Central Bank buys US$280M
YPF bond, agricultural exports allow for largest purchase in a year
The Central Bank bought US$280 million on the foreign exchange market, the highest figure in more than a year. The purchase had a positive effect on foreign-currency reserves, which rose US$200 million and closed at US$27.207 billion, despite a US$60 million payment for energy imports.
The large purchase of dollars by the Central Bank helped keep the official dollar stable at 8.01 pesos and to lower the illegal, or “blue,” dollar, five cents to close at 10.70 pesos. Thanks to the drop, the gap between the two erates declined to 34 percent.
“We should see a strengthening of the illegal dollar soon but now that’s on pause due to the improved economic expectations of the first two months on account of the high sales of grain exporters,” a trader said yesterday.
The monetary authority was able to buy dollars yesterday in large part because “energy company YPF started to bring in the dollars of its last bond” and said grain exports brought in “a much higher” amount of dollars than the average US$90 million which are brought in at this time of the year with the peak of the harvest season.
On Wednesday YPF launched its highly anticipated 10-year global bond and raised US$1 billion at 8.75 percent, with the financial instrument oversubscribed more than five times.
Grain export firms grouped under the CIARA and CEC chambers, which represent a third of the sector, have settled US$4.430 billion this year, US$442 million, or 11.1 percent, more than the US$3.988 billion during the first three months of 2013.
Despite yesterday’s increase, the Central Bank’s international reserves dropped US$539 million in March, accumulating a US$3.592 billion drop (11.74 percent) in the first three months of the year, the monetary authority reported on Monday in its final report for the month. Reserves ended March at US$27.007 billion.
If compared with the US$47.523 billion the Central Bank had in October 31, 2011 when the foreign currency limitations were implemented, the drop has been so far US$20.516 billion (43.2 percent). The drop is even larger and reaches 48.7 percent if compared with the reserves record of US$52.654 billion achieved in January 2011.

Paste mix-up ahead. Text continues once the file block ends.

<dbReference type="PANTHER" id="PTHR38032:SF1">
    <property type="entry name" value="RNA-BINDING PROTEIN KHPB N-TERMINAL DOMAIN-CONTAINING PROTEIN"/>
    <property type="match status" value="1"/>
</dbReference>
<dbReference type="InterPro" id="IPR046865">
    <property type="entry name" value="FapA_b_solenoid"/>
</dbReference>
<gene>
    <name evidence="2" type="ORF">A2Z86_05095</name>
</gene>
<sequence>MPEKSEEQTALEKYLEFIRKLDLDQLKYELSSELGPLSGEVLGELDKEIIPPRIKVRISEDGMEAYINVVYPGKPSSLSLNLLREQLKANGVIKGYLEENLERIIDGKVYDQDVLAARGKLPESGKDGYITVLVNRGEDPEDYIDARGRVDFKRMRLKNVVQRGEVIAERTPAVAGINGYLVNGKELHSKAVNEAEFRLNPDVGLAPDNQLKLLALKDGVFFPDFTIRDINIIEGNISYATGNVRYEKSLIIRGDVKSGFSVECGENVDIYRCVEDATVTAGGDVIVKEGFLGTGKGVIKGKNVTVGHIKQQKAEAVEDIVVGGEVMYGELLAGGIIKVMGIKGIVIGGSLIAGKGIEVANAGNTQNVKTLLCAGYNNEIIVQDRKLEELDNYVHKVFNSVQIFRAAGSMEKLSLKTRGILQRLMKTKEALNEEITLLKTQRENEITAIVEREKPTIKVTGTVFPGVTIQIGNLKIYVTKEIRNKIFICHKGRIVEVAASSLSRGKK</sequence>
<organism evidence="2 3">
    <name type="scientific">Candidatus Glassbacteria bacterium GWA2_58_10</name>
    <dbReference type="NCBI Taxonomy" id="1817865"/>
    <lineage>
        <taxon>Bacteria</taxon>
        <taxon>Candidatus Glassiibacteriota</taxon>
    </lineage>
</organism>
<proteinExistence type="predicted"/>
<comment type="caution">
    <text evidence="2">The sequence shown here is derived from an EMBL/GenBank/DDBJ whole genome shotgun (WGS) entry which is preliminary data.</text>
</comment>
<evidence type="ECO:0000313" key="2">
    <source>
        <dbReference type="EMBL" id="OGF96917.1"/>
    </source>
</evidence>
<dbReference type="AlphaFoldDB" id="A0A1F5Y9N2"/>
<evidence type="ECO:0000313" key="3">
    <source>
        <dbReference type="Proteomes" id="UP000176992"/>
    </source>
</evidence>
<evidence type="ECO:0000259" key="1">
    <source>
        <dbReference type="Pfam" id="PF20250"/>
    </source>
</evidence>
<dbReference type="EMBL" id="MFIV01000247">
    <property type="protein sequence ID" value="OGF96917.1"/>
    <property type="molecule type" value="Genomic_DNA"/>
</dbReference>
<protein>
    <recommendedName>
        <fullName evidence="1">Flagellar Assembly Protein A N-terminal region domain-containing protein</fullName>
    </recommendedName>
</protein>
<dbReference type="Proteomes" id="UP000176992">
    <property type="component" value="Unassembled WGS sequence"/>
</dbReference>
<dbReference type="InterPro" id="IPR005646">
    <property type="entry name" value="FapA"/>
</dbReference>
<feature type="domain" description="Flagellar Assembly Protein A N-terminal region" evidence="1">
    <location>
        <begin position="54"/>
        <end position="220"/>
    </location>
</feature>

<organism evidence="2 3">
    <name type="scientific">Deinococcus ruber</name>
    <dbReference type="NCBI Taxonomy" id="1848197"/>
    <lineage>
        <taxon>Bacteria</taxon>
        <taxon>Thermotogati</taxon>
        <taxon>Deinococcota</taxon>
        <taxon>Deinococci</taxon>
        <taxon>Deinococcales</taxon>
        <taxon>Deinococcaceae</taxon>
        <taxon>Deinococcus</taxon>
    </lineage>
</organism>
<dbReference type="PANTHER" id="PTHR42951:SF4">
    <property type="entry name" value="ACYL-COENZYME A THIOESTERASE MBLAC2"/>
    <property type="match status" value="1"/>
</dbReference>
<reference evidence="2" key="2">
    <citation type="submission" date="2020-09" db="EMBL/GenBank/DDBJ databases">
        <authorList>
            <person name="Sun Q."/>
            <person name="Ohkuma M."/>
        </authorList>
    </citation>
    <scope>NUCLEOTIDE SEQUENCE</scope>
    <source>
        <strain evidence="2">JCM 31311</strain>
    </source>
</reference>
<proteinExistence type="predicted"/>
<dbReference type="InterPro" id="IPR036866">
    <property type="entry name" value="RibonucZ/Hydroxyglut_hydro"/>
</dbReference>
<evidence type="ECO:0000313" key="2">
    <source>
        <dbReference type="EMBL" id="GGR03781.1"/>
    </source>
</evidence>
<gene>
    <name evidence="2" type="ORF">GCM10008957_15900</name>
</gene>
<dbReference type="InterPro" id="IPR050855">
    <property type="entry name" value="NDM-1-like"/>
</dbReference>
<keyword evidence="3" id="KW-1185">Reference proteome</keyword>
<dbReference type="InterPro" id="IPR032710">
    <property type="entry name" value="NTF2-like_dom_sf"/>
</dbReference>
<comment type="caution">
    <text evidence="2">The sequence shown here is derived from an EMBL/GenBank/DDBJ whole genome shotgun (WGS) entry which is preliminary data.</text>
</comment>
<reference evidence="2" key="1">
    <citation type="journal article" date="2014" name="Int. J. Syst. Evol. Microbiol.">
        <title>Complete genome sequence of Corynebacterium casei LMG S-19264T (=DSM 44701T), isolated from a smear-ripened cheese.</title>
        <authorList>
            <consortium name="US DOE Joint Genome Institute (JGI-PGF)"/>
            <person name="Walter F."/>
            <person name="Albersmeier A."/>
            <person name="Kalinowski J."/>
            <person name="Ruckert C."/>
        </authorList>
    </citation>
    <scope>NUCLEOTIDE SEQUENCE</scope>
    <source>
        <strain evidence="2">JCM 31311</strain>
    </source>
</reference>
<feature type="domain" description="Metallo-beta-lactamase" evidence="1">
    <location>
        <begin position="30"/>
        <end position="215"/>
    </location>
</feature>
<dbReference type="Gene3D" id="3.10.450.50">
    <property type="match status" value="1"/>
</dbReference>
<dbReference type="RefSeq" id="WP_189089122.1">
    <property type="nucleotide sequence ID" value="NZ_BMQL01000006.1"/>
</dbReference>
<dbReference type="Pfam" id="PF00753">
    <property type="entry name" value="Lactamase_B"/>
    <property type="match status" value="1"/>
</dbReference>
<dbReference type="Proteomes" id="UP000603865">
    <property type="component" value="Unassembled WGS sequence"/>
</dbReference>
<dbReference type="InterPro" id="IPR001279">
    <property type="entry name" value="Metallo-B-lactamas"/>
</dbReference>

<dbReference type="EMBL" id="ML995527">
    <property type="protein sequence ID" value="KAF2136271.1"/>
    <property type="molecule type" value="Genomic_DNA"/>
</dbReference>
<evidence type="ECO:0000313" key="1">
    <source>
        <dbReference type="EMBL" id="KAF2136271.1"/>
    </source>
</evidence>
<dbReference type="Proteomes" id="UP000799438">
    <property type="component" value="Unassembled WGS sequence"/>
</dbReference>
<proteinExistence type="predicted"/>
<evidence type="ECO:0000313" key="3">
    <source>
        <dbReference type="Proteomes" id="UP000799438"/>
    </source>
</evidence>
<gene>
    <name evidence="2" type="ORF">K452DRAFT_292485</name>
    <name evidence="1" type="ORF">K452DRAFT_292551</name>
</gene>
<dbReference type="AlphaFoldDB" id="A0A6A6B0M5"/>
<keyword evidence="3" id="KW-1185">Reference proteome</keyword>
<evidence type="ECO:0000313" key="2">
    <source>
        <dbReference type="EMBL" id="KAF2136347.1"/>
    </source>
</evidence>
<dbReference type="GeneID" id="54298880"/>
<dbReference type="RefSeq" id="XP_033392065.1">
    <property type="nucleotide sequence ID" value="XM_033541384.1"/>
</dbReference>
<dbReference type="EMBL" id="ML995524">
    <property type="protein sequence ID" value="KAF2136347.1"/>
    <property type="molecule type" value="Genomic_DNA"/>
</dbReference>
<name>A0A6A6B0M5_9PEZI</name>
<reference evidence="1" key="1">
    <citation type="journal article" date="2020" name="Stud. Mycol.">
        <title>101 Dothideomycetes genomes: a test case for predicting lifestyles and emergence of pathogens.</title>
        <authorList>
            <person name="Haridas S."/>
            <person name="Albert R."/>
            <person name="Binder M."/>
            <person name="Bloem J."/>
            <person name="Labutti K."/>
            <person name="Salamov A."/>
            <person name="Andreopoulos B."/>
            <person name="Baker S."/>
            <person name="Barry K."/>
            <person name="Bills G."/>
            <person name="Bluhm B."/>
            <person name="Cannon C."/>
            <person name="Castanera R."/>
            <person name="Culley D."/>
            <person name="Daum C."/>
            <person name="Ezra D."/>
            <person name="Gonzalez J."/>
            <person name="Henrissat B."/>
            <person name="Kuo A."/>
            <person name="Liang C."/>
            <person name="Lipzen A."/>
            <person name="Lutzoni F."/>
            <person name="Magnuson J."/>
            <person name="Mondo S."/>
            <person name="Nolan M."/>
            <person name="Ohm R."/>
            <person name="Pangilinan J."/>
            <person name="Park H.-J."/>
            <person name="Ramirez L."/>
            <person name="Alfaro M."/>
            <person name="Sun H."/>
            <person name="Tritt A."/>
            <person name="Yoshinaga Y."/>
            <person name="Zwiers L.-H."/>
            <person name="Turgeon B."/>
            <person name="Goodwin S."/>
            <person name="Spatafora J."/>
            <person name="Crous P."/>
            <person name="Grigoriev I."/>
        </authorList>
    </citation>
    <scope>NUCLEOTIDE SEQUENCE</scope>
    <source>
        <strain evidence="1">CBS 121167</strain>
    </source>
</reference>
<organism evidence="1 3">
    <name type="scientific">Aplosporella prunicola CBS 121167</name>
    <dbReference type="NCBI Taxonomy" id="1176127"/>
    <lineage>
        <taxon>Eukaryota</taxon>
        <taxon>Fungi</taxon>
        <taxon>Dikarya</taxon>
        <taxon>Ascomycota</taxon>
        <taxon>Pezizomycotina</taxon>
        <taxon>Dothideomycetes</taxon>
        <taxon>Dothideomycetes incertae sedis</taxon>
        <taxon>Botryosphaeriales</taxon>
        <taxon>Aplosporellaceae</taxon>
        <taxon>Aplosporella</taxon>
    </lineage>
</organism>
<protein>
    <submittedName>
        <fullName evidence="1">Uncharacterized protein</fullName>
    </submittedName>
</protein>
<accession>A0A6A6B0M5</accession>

Government officials have blamed farmers for the dwindling reserves, accusing them of hoarding grain, speculating with an ongoing devaluation of the peso in order to obtain more profits.
At the same time, energy imports continue to contribute to the drop in reserves. Natural gas production plunged 4.4 percent and oil output declined 1.7 percent last year, while US$11.4 billion were spent on energy imports. The increased budget transfers to the energy sector are likely to continue going up this year as the peso devaluation will increase the costs of imported energy.
Debt rating steady
International credit rating agency Standard & Poor’s maintained yesterday its rating of Argentina’s sovereign debt at “CCC+” as well as its negative outlook on long-term ratings and warned all the ratings could drop even more “if external liquidity worsens.”
“We could lower our rating on Argentina if external liquidity worsens, further raising the risk of macroeconomic instability and interruptions in debt service. Similarly, we could downgrade Argentina if we perceive legal risks to debt servicing have increased or have become more imminent,” the agency said yesterday.
Standard & Poor’s reported that numerous factors such as “falling international reserves, limited access to market funding, high inflation, a de facto dual exchange rate and a decelerating economy” contributed to to worsen the country’s credit profile over the last quarter of 2013 and early 2014.
“The government’s reliance on the Central Bank to finance a significant share of its fiscal deficits in recent years has undermined the effectiveness of monetary policy and contributed to inflation, which has in turn eroded the real exchange rate,” Standard & Poor’s said.
Still, the credit-rating agency agreed recent measures have helped stabilize the exchange rate, even if rising prices continue to be a concern.
“The depreciation of the Argentine peso to 8 per US dollar in January this year from $6.50 helped stabilize the loss of international reserves but will contribute to further inflation,” noted Standard & Poor’s.
The agency estimates inflation this year could be at 35 percent, a factor that could contribute to “further loss of foreign exchange reserves and greater macroeconomic instability.” At the same time, Standard & Poor’s projects GDP will contract one percent this year due to “lower activity in key sectors and restrictions on some imports.”
International credit rating agency Moody’s had reduced in March the rating of Argentina’s sovereign debt, moving the grade down one step from B3 to Caa1 due to the fall in the nation’s international reserves and its “inconsistent” economic policy.
Herald with DyN,Télam